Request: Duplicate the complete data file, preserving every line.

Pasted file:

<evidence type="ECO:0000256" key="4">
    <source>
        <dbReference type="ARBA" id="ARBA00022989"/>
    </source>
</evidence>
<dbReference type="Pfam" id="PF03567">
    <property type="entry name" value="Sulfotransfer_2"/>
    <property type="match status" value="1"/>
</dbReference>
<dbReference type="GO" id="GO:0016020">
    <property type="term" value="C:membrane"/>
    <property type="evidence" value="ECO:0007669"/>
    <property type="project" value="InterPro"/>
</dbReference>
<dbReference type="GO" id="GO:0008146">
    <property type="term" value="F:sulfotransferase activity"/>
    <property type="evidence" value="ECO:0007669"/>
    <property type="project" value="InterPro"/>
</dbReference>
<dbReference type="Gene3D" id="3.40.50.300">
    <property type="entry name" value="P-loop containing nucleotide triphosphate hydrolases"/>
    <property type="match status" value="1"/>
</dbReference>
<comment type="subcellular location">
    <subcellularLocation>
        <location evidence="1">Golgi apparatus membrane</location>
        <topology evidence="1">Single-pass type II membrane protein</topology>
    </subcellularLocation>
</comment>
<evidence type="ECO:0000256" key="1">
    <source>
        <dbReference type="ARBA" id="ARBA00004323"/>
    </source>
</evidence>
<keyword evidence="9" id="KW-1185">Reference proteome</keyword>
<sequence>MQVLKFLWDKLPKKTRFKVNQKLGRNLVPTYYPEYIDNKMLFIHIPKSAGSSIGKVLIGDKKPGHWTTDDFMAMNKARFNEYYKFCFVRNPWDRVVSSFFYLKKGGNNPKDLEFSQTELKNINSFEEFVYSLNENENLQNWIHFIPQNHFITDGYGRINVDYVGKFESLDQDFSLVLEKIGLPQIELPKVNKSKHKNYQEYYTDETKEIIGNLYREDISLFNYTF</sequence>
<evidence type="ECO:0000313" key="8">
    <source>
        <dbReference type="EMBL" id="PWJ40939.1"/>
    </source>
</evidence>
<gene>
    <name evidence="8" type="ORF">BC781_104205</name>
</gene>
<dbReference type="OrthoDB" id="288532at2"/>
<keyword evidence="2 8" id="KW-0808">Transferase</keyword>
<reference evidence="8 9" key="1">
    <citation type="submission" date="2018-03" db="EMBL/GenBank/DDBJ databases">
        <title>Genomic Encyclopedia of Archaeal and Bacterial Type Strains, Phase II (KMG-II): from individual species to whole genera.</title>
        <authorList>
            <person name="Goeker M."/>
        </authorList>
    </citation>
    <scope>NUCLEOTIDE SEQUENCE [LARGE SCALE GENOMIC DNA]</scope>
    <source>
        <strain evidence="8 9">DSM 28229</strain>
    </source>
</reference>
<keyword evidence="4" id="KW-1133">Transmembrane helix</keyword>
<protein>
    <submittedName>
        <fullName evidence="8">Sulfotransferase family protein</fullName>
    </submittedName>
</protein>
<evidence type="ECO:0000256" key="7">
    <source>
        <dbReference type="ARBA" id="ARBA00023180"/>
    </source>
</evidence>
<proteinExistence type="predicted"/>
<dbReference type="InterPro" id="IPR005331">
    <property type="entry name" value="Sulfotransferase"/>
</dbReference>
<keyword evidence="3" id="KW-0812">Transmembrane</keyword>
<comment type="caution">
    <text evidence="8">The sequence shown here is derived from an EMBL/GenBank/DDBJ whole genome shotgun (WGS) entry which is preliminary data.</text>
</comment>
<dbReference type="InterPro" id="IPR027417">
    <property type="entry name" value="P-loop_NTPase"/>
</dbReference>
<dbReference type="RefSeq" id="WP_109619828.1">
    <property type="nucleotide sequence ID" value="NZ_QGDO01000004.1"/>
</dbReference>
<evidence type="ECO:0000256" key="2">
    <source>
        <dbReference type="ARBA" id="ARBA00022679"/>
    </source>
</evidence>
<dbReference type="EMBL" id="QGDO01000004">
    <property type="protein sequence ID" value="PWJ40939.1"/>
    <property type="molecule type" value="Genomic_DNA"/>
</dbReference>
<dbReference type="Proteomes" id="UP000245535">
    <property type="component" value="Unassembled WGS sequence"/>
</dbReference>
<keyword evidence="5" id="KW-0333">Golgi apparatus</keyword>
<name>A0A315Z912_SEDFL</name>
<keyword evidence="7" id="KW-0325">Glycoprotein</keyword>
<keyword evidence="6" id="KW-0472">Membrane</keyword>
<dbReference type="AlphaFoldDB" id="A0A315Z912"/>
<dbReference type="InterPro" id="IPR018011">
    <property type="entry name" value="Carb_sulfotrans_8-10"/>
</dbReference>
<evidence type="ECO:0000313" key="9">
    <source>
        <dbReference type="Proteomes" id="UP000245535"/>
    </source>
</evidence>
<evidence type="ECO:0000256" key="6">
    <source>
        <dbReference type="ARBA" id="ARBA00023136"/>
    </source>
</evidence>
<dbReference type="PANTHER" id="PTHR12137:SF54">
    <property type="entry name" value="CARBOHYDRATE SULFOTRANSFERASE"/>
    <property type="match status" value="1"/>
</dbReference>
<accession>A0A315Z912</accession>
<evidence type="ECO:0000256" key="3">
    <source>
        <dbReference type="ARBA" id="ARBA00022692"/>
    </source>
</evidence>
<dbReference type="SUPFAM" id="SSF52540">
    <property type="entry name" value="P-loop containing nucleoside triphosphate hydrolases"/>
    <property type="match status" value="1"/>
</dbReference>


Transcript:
<evidence type="ECO:0000256" key="4">
    <source>
        <dbReference type="ARBA" id="ARBA00022989"/>
    </source>
</evidence>
<dbReference type="Pfam" id="PF03567">
    <property type="entry name" value="Sulfotransfer_2"/>
    <property type="match status" value="1"/>
</dbReference>
<dbReference type="GO" id="GO:0016020">
    <property type="term" value="C:membrane"/>
    <property type="evidence" value="ECO:0007669"/>
    <property type="project" value="InterPro"/>
</dbReference>
<dbReference type="GO" id="GO:0008146">
    <property type="term" value="F:sulfotransferase activity"/>
    <property type="evidence" value="ECO:0007669"/>
    <property type="project" value="InterPro"/>
</dbReference>
<dbReference type="Gene3D" id="3.40.50.300">
    <property type="entry name" value="P-loop containing nucleotide triphosphate hydrolases"/>
    <property type="match status" value="1"/>
</dbReference>
<comment type="subcellular location">
    <subcellularLocation>
        <location evidence="1">Golgi apparatus membrane</location>
        <topology evidence="1">Single-pass type II membrane protein</topology>
    </subcellularLocation>
</comment>
<evidence type="ECO:0000256" key="1">
    <source>
        <dbReference type="ARBA" id="ARBA00004323"/>
    </source>
</evidence>
<keyword evidence="9" id="KW-1185">Reference proteome</keyword>
<sequence>MQVLKFLWDKLPKKTRFKVNQKLGRNLVPTYYPEYIDNKMLFIHIPKSAGSSIGKVLIGDKKPGHWTTDDFMAMNKARFNEYYKFCFVRNPWDRVVSSFFYLKKGGNNPKDLEFSQTELKNINSFEEFVYSLNENENLQNWIHFIPQNHFITDGYGRINVDYVGKFESLDQDFSLVLEKIGLPQIELPKVNKSKHKNYQEYYTDETKEIIGNLYREDISLFNYTF</sequence>
<evidence type="ECO:0000313" key="8">
    <source>
        <dbReference type="EMBL" id="PWJ40939.1"/>
    </source>
</evidence>
<gene>
    <name evidence="8" type="ORF">BC781_104205</name>
</gene>
<dbReference type="OrthoDB" id="288532at2"/>
<keyword evidence="2 8" id="KW-0808">Transferase</keyword>
<reference evidence="8 9" key="1">
    <citation type="submission" date="2018-03" db="EMBL/GenBank/DDBJ databases">
        <title>Genomic Encyclopedia of Archaeal and Bacterial Type Strains, Phase II (KMG-II): from individual species to whole genera.</title>
        <authorList>
            <person name="Goeker M."/>
        </authorList>
    </citation>
    <scope>NUCLEOTIDE SEQUENCE [LARGE SCALE GENOMIC DNA]</scope>
    <source>
        <strain evidence="8 9">DSM 28229</strain>
    </source>
</reference>
<keyword evidence="4" id="KW-1133">Transmembrane helix</keyword>
<protein>
    <submittedName>
        <fullName evidence="8">Sulfotransferase family protein</fullName>
    </submittedName>
</protein>
<evidence type="ECO:0000256" key="7">
    <source>
        <dbReference type="ARBA" id="ARBA00023180"/>
    </source>
</evidence>
<proteinExistence type="predicted"/>
<dbReference type="InterPro" id="IPR005331">
    <property type="entry name" value="Sulfotransferase"/>
</dbReference>
<keyword evidence="3" id="KW-0812">Transmembrane</keyword>
<comment type="caution">
    <text evidence="8">The sequence shown here is derived from an EMBL/GenBank/DDBJ whole genome shotgun (WGS) entry which is preliminary data.</text>
</comment>
<dbReference type="InterPro" id="IPR027417">
    <property type="entry name" value="P-loop_NTPase"/>
</dbReference>
<dbReference type="RefSeq" id="WP_109619828.1">
    <property type="nucleotide sequence ID" value="NZ_QGDO01000004.1"/>
</dbReference>
<evidence type="ECO:0000256" key="2">
    <source>
        <dbReference type="ARBA" id="ARBA00022679"/>
    </source>
</evidence>
<dbReference type="EMBL" id="QGDO01000004">
    <property type="protein sequence ID" value="PWJ40939.1"/>
    <property type="molecule type" value="Genomic_DNA"/>
</dbReference>
<dbReference type="Proteomes" id="UP000245535">
    <property type="component" value="Unassembled WGS sequence"/>
</dbReference>
<keyword evidence="5" id="KW-0333">Golgi apparatus</keyword>
<name>A0A315Z912_SEDFL</name>
<keyword evidence="7" id="KW-0325">Glycoprotein</keyword>
<keyword evidence="6" id="KW-0472">Membrane</keyword>
<dbReference type="AlphaFoldDB" id="A0A315Z912"/>
<dbReference type="InterPro" id="IPR018011">
    <property type="entry name" value="Carb_sulfotrans_8-10"/>
</dbReference>
<evidence type="ECO:0000313" key="9">
    <source>
        <dbReference type="Proteomes" id="UP000245535"/>
    </source>
</evidence>
<evidence type="ECO:0000256" key="6">
    <source>
        <dbReference type="ARBA" id="ARBA00023136"/>
    </source>
</evidence>
<dbReference type="PANTHER" id="PTHR12137:SF54">
    <property type="entry name" value="CARBOHYDRATE SULFOTRANSFERASE"/>
    <property type="match status" value="1"/>
</dbReference>
<accession>A0A315Z912</accession>
<evidence type="ECO:0000256" key="3">
    <source>
        <dbReference type="ARBA" id="ARBA00022692"/>
    </source>
</evidence>
<dbReference type="SUPFAM" id="SSF52540">
    <property type="entry name" value="P-loop containing nucleoside triphosphate hydrolases"/>
    <property type="match status" value="1"/>
</dbReference>